3. With Morgan Rielly and Jake Gardiner both 50-plus point scorers last season while dominating the power-play time among Leafs’ blueliners, I wouldn’t expect Travis Dermott to have a major impact fantasy-wise next season. However, if the Leafs decide to phase out 37-year-old Ron Hainsey (one year left on his contract), then Dermott might even be able to break through with some top-four minutes. Then there could be something there.

Because of his solid offensive upside, Dermott is listed as the No.2 Leafs’ prospect at Dobber Prospects (see his profile here) and Dobber Hockey’s No.17 fantasy prospect defenseman. (may13)


4. Something that could be fantasy hockey relevant for the Predators: How they decide to deploy their goalies next season. Pekka Rinne has one more year left on his contract and he will be 36 when it ends. Even though the Preds should be poised to make another run next season, I wonder if Juuse Saros is groomed to be the starter beginning in 2019-20. That doesn’t mean he’s given the starting role outright next season but if he at least stays on his current pace then expect something like 30-35 games.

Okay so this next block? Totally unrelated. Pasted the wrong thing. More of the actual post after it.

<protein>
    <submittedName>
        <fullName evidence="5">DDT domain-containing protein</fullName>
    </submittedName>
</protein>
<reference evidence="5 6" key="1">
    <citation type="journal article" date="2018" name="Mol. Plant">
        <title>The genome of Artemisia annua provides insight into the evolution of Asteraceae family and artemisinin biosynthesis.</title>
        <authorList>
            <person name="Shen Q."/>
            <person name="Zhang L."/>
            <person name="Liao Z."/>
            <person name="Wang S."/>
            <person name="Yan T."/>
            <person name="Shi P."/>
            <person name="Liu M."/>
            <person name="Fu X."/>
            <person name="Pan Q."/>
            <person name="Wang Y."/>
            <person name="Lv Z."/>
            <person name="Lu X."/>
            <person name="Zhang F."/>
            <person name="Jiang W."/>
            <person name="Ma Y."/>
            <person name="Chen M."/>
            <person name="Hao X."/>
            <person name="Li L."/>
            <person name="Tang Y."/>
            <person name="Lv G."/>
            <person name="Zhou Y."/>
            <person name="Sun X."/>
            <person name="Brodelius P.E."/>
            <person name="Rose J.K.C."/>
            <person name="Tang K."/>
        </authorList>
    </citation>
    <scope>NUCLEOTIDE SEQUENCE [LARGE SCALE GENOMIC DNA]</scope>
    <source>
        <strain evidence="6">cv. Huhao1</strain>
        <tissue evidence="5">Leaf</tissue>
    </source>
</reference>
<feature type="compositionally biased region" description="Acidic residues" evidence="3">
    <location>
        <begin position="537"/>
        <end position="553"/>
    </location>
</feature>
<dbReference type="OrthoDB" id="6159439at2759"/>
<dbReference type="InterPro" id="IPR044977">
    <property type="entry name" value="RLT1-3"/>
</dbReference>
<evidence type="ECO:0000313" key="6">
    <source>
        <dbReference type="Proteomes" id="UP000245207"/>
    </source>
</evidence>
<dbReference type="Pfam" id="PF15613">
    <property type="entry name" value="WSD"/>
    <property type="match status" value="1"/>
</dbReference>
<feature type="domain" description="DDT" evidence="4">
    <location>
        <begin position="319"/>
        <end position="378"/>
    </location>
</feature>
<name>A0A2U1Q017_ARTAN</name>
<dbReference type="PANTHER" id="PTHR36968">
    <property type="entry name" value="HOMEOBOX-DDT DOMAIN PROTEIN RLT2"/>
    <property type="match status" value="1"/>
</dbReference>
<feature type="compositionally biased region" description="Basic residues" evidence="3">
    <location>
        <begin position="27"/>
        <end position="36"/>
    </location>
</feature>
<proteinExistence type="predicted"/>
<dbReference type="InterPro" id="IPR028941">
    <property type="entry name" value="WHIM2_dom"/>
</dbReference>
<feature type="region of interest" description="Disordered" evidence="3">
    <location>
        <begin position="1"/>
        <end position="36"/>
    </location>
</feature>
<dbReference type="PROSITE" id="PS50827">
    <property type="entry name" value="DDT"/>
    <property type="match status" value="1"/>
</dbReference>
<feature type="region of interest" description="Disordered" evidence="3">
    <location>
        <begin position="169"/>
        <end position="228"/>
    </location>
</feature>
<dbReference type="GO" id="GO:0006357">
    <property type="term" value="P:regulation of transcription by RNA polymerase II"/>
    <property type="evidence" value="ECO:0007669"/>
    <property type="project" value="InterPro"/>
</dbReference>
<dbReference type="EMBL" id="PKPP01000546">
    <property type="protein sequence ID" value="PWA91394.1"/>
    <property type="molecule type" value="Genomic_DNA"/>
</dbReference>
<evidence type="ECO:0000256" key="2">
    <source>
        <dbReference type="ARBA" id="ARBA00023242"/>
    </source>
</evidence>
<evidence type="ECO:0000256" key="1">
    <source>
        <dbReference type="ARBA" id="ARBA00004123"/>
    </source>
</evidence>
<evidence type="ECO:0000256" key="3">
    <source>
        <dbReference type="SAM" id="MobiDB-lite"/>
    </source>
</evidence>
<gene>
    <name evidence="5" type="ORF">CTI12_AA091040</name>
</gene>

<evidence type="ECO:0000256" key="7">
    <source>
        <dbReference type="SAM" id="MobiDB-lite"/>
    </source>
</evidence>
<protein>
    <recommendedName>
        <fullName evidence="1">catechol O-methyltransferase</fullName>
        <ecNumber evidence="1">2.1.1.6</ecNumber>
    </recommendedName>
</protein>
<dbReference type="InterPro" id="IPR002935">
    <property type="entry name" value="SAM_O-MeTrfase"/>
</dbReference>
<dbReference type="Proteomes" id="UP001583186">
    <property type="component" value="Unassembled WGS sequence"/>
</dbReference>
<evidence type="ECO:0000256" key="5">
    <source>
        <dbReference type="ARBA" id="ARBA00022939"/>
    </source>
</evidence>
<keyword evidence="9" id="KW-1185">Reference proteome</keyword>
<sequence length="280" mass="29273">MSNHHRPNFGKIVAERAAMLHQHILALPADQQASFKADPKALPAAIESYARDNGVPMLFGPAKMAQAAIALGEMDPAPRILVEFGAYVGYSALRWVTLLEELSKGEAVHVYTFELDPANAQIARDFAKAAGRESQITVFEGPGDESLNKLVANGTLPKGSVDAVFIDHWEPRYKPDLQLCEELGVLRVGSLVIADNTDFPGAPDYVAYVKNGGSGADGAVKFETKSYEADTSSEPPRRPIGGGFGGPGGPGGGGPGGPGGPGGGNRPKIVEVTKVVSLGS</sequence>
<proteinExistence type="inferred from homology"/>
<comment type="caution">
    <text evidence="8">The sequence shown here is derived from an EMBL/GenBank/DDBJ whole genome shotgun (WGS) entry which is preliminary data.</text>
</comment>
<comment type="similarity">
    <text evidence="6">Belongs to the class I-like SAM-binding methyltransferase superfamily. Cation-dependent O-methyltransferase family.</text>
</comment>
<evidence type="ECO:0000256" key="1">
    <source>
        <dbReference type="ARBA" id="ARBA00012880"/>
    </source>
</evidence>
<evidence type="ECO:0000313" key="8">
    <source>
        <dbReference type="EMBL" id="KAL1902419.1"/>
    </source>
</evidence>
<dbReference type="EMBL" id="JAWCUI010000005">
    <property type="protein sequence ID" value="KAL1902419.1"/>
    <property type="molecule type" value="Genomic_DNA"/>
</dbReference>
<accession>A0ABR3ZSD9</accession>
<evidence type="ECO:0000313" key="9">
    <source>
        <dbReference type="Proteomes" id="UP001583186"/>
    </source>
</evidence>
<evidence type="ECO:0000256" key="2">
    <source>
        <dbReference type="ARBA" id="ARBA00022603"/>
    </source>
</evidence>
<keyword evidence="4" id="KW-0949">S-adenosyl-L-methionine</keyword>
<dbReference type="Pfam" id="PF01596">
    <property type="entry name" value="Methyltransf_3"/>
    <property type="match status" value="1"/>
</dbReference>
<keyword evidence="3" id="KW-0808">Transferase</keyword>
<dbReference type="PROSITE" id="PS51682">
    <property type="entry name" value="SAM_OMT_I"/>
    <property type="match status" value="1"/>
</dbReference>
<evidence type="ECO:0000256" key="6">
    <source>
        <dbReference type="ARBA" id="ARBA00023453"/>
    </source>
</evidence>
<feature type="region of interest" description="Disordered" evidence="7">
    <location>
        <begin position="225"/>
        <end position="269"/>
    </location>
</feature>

Not to take away from what should be a Vezina Trophy season for Rinne but his playoff failures (particularly during the Winnipeg series) have to be on the mind of management. If Rinne regresses to the point in which Nashville is as concerned about its goaltending situation as it was going into Game 7 against Winnipeg, then I wouldn’t be completely shocked if Saros is the playoff Game 1 starter next season, similar to the Braden Holtby scenario in Washington.